diagnoses, transgender and gender-diverse individuals also had
higher scores on self-report measures of autistic traits, sensory
sensitivity, and systemizing, and lower scores on a self-report
measure of empathy traits, compared to cisgender individuals.
The transgender and gender-diverse vs. cisgender effect sizes are
equivalent to or larger than the autism vs. non-autism effect sizes
and the cisgender male vs. cisgender female effect sizes in non-
autistic individuals. Importantly, these effects were also observed
when investigating the discrepancy of scores on the EQ-10 and
SQ-10 using the Brain Typesanalyses. In addition, in a rela-
tively smaller sample (IMAGE), transgender and gender-diverse
individuals were more likely to suspect they had undiagnosed
autism. Taken together, our analyses indicate that transgender
and gender-diverse individuals are more likely to be autistic
compared to cisgender individuals, and further that undiagnosed
autism may also be higher in transgender and gender-diverse
individuals.
0
10
20
30
Autism
ADHD
Bipolar
Depression
LD
OCD
OR
0.0
2.5
5.0
7.5
Autism
ADHD
Bipolar
Depression
OCD
Schizophrenia
OR
Model Model 1 Model 2 Model 3
a
b
Schizophrenia
Fig. 4 ORs and 95% CIs for other neurodevelopmental and psychiatric
conditions in transgender and gender-diverse individuals compared to
cisgender individuals. a This gure provides the Odds Ratios (ORs, point)
and 95% CIs for diagnosis of autism and six other neurodevelopmental and
psychiatric conditions in transgender and gender-diverse individuals
compared to cisgender individuals in the C4 dataset (N=514,100). We did
not employ Model 3 for autism as it was conducted after excluding autistic
individuals in the dataset. ORs have been calculated using three models
(see Methods). ADHD =Attention-Decit/Hyperactivity Disorder; OCD =
Obsessive-Compulsive Disorder; LD =Learning Disorder. bThis gure
provides the same, but for the MU dataset (N=85,670). Information on
LD was not available in the MU dataset. The y-axis is on a different scale
from the panel above.
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However, this association with gender identity is not specicto
autism. In two datasets, transgender and gender-diverse indivi-
duals also had elevated rates of ADHD, bipolar disorder,
depression, OCD, learning disorders, and schizophrenia com-
pared to cisgender individuals. In one of the two datasets, we
tested and conrmed that transgender and gender-diverse indi-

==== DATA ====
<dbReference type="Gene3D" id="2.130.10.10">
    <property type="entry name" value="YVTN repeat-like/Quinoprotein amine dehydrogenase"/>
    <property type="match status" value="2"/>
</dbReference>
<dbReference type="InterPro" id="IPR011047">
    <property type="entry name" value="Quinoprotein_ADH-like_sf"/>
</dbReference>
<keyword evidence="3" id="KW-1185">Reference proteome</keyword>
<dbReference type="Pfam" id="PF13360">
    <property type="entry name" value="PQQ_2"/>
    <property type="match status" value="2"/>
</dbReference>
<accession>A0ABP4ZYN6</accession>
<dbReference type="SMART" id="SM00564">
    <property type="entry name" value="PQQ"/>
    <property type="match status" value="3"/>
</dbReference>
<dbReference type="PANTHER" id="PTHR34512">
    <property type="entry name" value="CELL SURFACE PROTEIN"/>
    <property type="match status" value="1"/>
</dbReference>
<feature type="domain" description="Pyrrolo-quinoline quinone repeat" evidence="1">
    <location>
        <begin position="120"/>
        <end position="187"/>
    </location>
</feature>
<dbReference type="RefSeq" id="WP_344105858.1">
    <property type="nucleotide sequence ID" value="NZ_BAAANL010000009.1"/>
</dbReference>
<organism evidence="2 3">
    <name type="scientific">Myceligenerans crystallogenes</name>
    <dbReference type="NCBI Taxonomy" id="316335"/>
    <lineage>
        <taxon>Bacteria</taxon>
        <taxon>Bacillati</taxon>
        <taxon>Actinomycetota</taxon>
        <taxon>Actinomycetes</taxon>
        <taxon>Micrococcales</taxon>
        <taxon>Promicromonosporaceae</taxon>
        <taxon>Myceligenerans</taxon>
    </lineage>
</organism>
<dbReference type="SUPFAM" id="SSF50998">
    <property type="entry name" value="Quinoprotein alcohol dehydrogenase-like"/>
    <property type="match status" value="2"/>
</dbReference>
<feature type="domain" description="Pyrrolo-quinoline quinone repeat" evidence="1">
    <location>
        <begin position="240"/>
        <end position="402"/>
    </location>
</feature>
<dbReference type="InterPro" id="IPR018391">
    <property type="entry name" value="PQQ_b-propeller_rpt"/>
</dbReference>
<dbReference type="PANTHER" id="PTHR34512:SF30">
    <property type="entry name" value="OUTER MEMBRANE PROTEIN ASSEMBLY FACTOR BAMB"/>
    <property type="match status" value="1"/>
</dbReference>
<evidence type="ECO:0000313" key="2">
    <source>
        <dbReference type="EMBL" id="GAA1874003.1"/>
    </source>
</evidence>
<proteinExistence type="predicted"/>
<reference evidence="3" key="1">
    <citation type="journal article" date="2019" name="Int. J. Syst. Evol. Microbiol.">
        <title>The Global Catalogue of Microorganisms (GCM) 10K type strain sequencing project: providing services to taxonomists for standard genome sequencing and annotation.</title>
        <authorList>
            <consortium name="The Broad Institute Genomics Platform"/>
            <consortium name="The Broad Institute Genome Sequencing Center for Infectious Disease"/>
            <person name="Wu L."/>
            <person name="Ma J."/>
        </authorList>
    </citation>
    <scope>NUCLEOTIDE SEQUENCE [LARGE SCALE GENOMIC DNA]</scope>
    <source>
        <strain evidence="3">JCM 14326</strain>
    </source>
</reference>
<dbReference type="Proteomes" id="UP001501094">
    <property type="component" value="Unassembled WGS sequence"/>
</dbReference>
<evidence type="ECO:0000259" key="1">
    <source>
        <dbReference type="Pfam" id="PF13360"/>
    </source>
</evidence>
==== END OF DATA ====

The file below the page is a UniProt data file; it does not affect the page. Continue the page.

viduals had higher rates of learning disorders compared to cis-
gender individuals. In the C4 dataset, we identied elevated rates
of schizophrenia in transgender and gender-diverse individuals
compared to cisgender individuals but were unable to replicate
this in the MU dataset.
Our multiple regression analyses helped clarify the relative
association strengths of these conditions with transgender and
gender-diverse individuals. In both the MU and the C4 datasets,
autism and depression had the highest effect sizes. Notably, in the
MU dataset, none of the other conditions were signicantly ele-
vated in transgender and gender-diverse individuals after con-
trolling for autism and depression, which is discordant with the
results identied in the C4 datasets. This discrepancy in the
results may be due to differences in sample sizes, ascertainment,
or other cohort characteristics. For instance, the C4 study directly
recruited participants to an autism study. This may oversample
individuals with other co-occurring mental health conditions. In
contrast, the MU dataset is a convenience sample collected over
many months. There is some evidence to suggest that individuals
with elevated genetic liability for schizophrenia, ADHD, and
depression may be less likely to participate in studies52,53, and, as
a result, they may be underrepresented in the MU dataset. In
addition, most of the participants in the C4 are from the UK,
whilst most of the MU participants are from the US. Differences
in diagnostic practices may also contribute to sampling differ-
ences. A more comprehensive investigation of the relative rates of
neurodevelopmental and psychiatric conditions in transgender
and gender-diverse individuals compared to cisgender individuals
is warranted.
The elevated rates of autism and other conditions must be
considered against other hypotheses that may explain the
observed results due to the non-probabilistic nature of the sam-
ple. Specically, for autism, one alternative hypothesis is that
transgender and gender-diverse individuals may be more likely to
report higher rates of autistic traits due to long-standing experi-
ences and feelings of not tting in socially, with true levels of
autistic traits being comparable between cisgender and trans-
gender and gender-diverse individuals. Although this is possible,
other studies have reported elevated autistic traits measured using
parent- or teacher-report instruments in individuals with
GD31,33. Importantly, in our study, we note that the shift in scores
in transgender and gender-diverse individuals is observed across
both social (EQ-10) and non-social (SPQ-10 and SQ-10) mea-
sures of traits related to autism, which themselves are only partly
correlated51,54,55. Notably, transgender and gender-diverse indi-
viduals also score higher on the SPQ-10, a measure of sensory
sensitivity, and response to items on this measure are unlikely to
be inuenced by social gender norms.
Another alternative hypothesis is that autistic transgender and
gender-diverse individuals may be more likely to participate in
these studies compared to autistic cisgender individuals (i.e.,
selection bias). However, this is unlikely: the datasets were not